To make a long story a bit shorter, ultimately the enterprise architects decided they would have to create their own business architecture. The process people just assumed that what the IT people were really talking about was a value chain or a business process architecture. In the past few years, however, as one group after another has become involved in trying to specify a version of a business architecture, the whole field has become incredibly messy. At this point, if you believe one of the groups, The Architecture Guild, a business architecture has little to do with business processes. They are focused, instead, on capabilities, or, sometimes, “value steams” (which derives from Lean and has another long, twisted history).

Suffice to say that business process people still need to start with an overview that can provide a context for business process improvement (or BPM, or Business Transformation, or whatever people are calling process improvement today). You need some kind of overview that establishes the context in which your process improvement work will take place. Capabilities, and most of the other artifacts that today's Business Architects are developing aren't much use. Indeed, some of them have contributed to no end of confusion.

No blame need be assigned. Sometimes different groups don't need to work together. Business process improvement people need to develop business process architectures – or process maps, to use Geary Rummler's original term. Business Architects are struggling to develop artifacts for Enterprise Architects and are presumably satisfying their own needs. A policy of benign neglect seems to be the order of the day. Business process change practitioners need to understand that their use of “business process architecture” is different from the uses of similar terms by Business Architects. In a better organized world they would be the same, but in this world they aren't and we simply have to adapt.

Paul Harmon

Paul Harmon

Executive Editor and Founder, Business Process Trends In addition to his role as Executive Editor and Founder of Business Process Trends, Paul Harmon is Chief Consultant and Founder of Enterprise Alignment, a professional services company providing educational and consulting services to managers interested in understanding and implementing business process change. Paul is a noted consultant, author and analyst concerned with applying new technologies to real-world business problems. He is the author of Business Process Change: A Manager's Guide to Improving, Redesigning, and Automating Processes (2003). He has previously co-authored Developing E-business Systems and Architectures (2001), Understanding UML (1998), and Intelligent Software Systems Development (1993). Mr. Harmon has served as a senior consultant and head of Cutter Consortium's Distributed Architecture practice. Between 1985 and 2000 Mr. Harmon wrote Cutter newsletters, including Expert Systems Strategies, CASE Strategies, and Component Development Strategies. Paul has worked on major process redesign projects with Bank of America, Wells Fargo, Security Pacific, Prudential, and Citibank, among others. He is a member of ISPI and a Certified Performance Technologist. Paul is a widely respected keynote speaker and has developed and delivered workshops and seminars on a wide variety of topics to conferences and major corporations through out the world. Paul lives in San Francisco. Paul can be reached at pharmon@bptrends.com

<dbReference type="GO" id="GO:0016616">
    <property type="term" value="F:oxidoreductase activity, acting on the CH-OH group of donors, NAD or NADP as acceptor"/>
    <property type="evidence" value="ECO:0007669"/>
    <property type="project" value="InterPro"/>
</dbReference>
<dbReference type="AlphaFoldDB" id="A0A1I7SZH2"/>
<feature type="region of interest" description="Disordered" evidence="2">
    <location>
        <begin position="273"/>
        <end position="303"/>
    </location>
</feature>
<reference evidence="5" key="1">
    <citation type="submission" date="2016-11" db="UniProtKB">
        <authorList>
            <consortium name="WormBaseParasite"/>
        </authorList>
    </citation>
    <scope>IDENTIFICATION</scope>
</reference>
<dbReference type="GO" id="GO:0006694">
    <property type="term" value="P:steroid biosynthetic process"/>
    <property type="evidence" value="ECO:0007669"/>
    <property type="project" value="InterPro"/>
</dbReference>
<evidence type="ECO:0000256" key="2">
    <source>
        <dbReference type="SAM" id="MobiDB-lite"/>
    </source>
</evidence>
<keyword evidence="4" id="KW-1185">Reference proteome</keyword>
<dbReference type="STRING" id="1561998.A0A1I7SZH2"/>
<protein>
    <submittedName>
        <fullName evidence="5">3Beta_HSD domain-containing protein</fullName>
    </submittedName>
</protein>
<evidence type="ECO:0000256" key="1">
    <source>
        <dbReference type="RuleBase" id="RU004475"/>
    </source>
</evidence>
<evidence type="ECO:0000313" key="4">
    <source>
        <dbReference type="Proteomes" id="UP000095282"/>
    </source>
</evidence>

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Comments

  1. From our experiences we believe that successful and dynamic business (process) modeling requires a layered approach – of views of the business, and skills to create the content. The Business Architect is the critical role – a person with extensive knowledge of multiple business environments …end-to-end. Someone with the experience to know that what they are being told is probably incorrect. Someone with the experience to drill into a manager’s description of what happens in a process to expose the pieces that have been omitted.

    The Business Architect is responsible for creating the executive management view of the organization – The way our business works – the end-to-end flow of activity from desk to desk, machine to machine etc. that shows how value creation and enabling processes link demand and supply. They are not interested in the specifics of what happens at a desk or machine, just the flow of work through the business. We have seen CEOs from large organization’s and SMEs print out enlarged flows and display them on the boardroom wall to provide senior management with a shared picture of how their business works.

    The second tier, the detail of what happens at each desk/machine/etc., is collected by Business Analysts. This tier defines the tasks workers perform within a process and the flow of these activities at their desk, machine or another workplace. It effectively connects them to the real world – linking than to software, documents and any digital artifacts needed to undertake the task.

    The third tier, that the Analysts organize, is the collection of procedural detail from the people who do the actual work – the push-button set of step-by-step instructions that define a procedure.

  2. Claude Patou says:

    If you look about Balanced Scorecard Management Approach, BSC, you have an built EA system, from firm vision, followed by firm strategy, followed by BSC general map in BSC leverages, followed by deployment layer, sub- deployment layers, and with deployment project program. It’s more dynamical.